KEY THOT: There are two principles at work in our bodies: flesh vs. Spirit. The flesh refers to the old principle of sin that has been wired into our brain and body because of pre-Christian thought-patterns and mindsets. The "flesh" is not just a reference to the soft tissue of the body but also to all the sinful habits that are enfleshed in it. But when we accepted Jesus as our Lord and Saviour, the Spirit of God came into our bodies and dwells within our body: "do you not know that your body is a temple of the Holy Spirit within you, whom you have from God?" (1 Corinthians 6:19). Before we knew Christ, we only have one principle at work in our body, which is sin: "the body is dead because of sin" (v.10). But now that we are in Christ, another principle is at work--the Spirit of life now dwells within us in the same body.
So now we have a daily choice between two principles. We can set our minds on the things of the flesh which will lead to spiritual death: "To set the mind on the flesh is death" (v.6a). Or we can set our minds on the things of the Spirit which will lead to spiritual life: "but to set the mind on the Spirit is life and peace" (v.6b).
But what are the "things of the flesh"? According to Galatians 5:19-21, the flesh is defined by the following activities: "Now the works of the flesh are evident: sexual immorality, impurity, sensuality, idolatry, sorcery, enmity, strife, jealousy, fits of anger, rivalries, dissensions, divisions, envy, drunkenness, orgies, and things like these." So, if we are still indulging in these things, we will slowly die spiritually. In fact, if we do not repent and continue to participate in these activities as believers, the death principle will eventually overcome the life principle. That is why Paul repeated his warning he gave to the Galatian believers: "I warn you, as I warned you before, that those who do such things will not inherit the kingdom of God" (Galatians 5:21). Note that he is not referring to unbelievers but to believers who already have the "deposit of the Spirit" which guarantees their inheritance in the kingdom of God.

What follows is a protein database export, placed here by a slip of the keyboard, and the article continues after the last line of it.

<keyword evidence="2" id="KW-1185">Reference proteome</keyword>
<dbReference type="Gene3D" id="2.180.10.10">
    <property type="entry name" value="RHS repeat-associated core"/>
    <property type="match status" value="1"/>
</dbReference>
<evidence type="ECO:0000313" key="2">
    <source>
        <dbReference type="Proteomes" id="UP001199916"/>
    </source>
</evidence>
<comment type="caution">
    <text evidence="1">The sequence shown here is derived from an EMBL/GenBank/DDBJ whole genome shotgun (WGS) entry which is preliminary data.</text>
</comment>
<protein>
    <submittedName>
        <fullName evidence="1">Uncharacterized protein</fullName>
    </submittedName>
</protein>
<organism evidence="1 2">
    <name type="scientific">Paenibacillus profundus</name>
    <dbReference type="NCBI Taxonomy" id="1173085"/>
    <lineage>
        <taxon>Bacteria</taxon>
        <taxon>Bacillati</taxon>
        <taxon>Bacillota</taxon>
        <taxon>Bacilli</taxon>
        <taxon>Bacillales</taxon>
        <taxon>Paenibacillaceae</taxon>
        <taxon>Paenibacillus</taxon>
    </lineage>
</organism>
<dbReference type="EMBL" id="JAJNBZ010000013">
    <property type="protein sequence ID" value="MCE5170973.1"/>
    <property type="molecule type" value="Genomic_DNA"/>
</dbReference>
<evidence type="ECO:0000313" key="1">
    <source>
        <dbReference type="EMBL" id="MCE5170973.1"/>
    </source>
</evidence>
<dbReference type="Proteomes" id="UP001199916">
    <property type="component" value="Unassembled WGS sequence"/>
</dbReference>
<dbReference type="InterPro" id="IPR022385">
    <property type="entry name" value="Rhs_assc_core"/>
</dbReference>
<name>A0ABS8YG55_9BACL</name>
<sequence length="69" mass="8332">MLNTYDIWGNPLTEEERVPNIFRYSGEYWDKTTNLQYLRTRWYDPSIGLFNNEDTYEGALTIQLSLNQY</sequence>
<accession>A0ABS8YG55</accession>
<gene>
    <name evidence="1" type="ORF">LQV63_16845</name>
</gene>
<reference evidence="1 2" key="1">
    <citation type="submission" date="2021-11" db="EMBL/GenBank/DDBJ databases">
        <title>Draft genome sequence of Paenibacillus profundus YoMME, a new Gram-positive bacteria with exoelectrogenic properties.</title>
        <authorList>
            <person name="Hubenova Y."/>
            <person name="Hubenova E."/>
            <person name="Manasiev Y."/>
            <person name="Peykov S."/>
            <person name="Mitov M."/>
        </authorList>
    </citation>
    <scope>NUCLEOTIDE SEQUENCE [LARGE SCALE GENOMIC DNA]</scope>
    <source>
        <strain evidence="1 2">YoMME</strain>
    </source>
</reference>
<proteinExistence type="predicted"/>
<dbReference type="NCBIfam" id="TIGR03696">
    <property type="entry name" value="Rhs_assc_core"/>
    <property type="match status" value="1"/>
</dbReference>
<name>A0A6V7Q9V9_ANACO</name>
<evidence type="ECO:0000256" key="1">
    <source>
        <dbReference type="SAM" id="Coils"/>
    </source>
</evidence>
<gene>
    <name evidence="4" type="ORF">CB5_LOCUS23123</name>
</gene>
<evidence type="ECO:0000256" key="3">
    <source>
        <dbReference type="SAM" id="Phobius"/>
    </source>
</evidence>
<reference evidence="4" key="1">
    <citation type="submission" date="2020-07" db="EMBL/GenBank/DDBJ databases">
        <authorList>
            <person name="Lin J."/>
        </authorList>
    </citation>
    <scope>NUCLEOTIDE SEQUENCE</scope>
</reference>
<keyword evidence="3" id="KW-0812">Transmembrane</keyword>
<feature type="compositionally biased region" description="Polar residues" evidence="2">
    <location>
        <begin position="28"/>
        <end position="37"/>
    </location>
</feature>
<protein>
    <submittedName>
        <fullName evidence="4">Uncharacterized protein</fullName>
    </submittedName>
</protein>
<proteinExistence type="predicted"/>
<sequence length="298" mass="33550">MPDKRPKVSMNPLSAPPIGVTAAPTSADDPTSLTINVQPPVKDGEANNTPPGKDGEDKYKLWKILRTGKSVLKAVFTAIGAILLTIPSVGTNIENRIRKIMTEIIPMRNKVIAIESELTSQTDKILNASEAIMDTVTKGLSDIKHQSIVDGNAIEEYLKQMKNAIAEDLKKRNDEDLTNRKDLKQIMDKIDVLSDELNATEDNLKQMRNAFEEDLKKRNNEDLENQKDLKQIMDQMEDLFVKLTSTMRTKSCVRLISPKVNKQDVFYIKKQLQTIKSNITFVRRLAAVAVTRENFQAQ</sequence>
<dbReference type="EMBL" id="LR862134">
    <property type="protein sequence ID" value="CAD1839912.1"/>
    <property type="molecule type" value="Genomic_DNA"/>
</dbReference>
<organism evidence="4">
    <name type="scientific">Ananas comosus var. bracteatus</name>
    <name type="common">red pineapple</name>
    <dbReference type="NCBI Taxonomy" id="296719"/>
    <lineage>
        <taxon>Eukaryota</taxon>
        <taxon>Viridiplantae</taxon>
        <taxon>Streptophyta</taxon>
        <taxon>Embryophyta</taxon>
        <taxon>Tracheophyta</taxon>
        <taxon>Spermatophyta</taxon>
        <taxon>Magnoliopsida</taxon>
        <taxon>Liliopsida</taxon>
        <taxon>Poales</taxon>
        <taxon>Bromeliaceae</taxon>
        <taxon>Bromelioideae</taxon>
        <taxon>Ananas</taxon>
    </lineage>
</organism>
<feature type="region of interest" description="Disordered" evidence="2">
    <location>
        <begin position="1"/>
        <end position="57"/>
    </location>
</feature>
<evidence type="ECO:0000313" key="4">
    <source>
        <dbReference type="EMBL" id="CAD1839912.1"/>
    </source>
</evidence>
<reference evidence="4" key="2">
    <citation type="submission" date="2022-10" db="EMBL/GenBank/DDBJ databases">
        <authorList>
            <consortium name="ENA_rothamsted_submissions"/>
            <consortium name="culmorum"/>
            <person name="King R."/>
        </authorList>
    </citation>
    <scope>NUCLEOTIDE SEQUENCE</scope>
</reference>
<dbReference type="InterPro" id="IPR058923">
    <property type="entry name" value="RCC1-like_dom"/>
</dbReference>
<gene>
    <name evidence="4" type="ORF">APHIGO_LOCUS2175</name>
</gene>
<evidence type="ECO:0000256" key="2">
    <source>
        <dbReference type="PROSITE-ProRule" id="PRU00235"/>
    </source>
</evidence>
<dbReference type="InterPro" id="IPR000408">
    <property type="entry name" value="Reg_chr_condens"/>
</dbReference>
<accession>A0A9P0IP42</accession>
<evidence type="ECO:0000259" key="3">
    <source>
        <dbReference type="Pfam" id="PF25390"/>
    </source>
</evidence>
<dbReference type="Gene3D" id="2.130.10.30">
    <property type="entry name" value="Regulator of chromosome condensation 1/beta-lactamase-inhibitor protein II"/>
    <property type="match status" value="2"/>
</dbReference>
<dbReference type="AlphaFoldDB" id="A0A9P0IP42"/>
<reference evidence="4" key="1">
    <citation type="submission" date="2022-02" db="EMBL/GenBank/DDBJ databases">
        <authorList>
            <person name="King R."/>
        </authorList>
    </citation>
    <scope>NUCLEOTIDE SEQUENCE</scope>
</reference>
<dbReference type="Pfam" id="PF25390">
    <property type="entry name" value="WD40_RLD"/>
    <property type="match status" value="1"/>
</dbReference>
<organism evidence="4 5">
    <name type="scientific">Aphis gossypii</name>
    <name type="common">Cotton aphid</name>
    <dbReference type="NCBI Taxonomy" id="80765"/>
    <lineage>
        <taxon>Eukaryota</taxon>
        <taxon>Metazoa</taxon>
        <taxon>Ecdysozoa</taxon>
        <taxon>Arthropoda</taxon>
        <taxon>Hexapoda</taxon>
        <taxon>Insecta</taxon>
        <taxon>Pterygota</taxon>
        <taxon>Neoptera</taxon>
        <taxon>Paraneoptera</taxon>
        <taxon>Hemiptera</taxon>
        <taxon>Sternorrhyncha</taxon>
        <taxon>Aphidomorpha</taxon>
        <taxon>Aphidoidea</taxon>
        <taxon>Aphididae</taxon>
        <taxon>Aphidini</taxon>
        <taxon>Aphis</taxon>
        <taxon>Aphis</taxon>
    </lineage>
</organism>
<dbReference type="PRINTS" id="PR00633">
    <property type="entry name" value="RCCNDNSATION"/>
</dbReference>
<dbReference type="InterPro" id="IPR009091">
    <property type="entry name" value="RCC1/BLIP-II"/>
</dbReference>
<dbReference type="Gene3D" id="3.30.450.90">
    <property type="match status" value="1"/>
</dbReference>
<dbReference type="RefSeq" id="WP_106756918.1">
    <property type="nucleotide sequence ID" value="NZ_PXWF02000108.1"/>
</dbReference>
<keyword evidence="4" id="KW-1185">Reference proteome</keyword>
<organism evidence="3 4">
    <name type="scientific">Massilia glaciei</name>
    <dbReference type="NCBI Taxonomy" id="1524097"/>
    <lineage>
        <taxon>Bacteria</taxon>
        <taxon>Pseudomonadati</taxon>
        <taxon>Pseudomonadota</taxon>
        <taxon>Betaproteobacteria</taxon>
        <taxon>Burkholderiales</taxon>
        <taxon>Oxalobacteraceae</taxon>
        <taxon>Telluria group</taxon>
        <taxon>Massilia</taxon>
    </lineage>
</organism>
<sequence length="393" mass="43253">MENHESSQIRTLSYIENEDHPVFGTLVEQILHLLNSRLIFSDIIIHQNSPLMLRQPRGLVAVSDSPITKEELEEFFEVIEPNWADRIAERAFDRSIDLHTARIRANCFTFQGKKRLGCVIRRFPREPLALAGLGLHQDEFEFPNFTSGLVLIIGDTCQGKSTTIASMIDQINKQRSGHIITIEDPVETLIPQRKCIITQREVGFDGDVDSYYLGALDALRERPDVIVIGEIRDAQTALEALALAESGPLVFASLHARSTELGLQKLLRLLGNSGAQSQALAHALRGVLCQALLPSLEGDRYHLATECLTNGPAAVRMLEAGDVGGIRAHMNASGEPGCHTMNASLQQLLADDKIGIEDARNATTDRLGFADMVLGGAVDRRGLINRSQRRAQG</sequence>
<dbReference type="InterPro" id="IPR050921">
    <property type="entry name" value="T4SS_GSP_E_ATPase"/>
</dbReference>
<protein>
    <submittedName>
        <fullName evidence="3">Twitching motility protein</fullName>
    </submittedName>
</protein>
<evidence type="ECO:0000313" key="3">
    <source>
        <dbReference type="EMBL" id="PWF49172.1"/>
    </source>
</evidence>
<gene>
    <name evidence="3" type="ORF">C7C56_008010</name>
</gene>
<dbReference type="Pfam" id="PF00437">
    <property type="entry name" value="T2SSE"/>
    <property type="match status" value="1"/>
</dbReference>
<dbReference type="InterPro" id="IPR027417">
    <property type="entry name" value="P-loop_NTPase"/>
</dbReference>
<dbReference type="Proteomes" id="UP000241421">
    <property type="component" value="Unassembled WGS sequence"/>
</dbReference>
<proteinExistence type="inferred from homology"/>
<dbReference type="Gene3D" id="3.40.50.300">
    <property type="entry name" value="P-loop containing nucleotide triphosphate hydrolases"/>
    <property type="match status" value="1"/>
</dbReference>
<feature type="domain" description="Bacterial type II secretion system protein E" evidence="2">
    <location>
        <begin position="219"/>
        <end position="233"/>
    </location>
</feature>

An analogy might help. Suppose we buy a life insurance. When we make the first premium payment, we are guaranteed that if we die, we shall inherit the full endowment promised. But in order that we will inherit the full payment, we must continue to pay our regular premiums. If we renegade on our premiums, we may receive reminders to pay up. But if we choose to ignore these reminders and fail to pay our premiums, the insurance will lapse and we will not receive the full endowment promised.
So, it is with our eternal life insurance: God has given us the Spirit within us as our first premium: "Having believed, you were marked in him with a seal, the promised Holy Spirit, who is a deposit guaranteeing our inheritance until the redemption of those who are God's possession" (Ephesians 1:13-14). It's entirely grace--we didn't do anything to receive our first premium. But in order to keep our eternal life guarantee "live", we must continue to set our minds on the "things of the Spirit" by walking in the righteousness of Christ: "But if Christ is in you, although the body is dead because of sin, the Spirit is life because of righteousness" (v.10).
So, as we walk by the Spirit, God continues to graciously pour out His Spirit upon us and our spiritual premiums grow within us. This will strengthen our assurance of inheriting the kingdom as our lives are slowly becoming full of the Spirit of God, bearing the fruit of the Spirit.
Those who think that grace means they can sin as they please and indulge in the "things of the flesh" are setting their lives on the path of death, not life. They may ultimately fail to inherit the kingdom when they have finally lost the deposit (Holy Spirit) that guarantees the inheritance by continually quenching and grieving the Spirit.
Father, teach us to live by Your Spirit and reject the deeds of the flesh, so that we might inherit the kingdom because You have already given us the deposit of the Spirit of God as the guarantee. Amen.